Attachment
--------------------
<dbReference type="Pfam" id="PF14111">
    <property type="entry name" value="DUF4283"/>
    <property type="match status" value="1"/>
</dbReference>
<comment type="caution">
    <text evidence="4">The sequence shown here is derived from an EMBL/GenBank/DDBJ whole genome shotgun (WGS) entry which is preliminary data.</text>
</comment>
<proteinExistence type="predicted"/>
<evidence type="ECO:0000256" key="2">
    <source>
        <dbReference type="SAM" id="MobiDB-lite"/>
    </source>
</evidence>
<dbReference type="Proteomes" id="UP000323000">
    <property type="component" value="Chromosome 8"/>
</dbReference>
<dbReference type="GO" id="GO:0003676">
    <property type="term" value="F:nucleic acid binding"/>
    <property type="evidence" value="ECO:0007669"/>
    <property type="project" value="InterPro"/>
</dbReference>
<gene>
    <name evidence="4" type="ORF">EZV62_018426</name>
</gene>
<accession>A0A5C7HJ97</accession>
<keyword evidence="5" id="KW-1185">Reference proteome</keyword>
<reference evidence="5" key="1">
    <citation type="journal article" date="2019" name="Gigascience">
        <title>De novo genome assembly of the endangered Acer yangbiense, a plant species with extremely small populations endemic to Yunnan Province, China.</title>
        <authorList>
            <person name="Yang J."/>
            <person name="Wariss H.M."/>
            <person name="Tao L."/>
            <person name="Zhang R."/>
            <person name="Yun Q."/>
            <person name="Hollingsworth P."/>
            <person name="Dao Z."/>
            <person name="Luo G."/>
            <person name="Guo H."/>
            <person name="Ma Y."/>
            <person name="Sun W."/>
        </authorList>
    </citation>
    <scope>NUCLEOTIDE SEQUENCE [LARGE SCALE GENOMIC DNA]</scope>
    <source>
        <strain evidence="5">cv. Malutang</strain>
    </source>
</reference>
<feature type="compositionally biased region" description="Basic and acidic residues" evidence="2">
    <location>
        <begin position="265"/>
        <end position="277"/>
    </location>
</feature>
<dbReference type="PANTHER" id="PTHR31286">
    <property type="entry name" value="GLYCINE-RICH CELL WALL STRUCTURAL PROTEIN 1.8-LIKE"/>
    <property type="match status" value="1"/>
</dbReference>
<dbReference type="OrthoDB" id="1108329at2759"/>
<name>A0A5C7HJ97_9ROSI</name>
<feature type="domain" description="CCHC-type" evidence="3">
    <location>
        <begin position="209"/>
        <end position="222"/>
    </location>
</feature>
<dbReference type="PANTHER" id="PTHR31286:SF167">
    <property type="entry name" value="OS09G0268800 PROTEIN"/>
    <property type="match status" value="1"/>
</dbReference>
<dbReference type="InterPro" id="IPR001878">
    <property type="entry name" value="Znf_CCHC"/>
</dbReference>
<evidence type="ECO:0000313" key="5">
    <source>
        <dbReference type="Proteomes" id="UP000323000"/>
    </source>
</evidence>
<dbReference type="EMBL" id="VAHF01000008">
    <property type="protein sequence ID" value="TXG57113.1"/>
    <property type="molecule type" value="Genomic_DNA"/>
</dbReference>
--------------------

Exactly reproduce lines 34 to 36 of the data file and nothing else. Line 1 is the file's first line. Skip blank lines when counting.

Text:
            <person name="Zhang R."/>
            <person name="Yun Q."/>
            <person name="Hollingsworth P."/>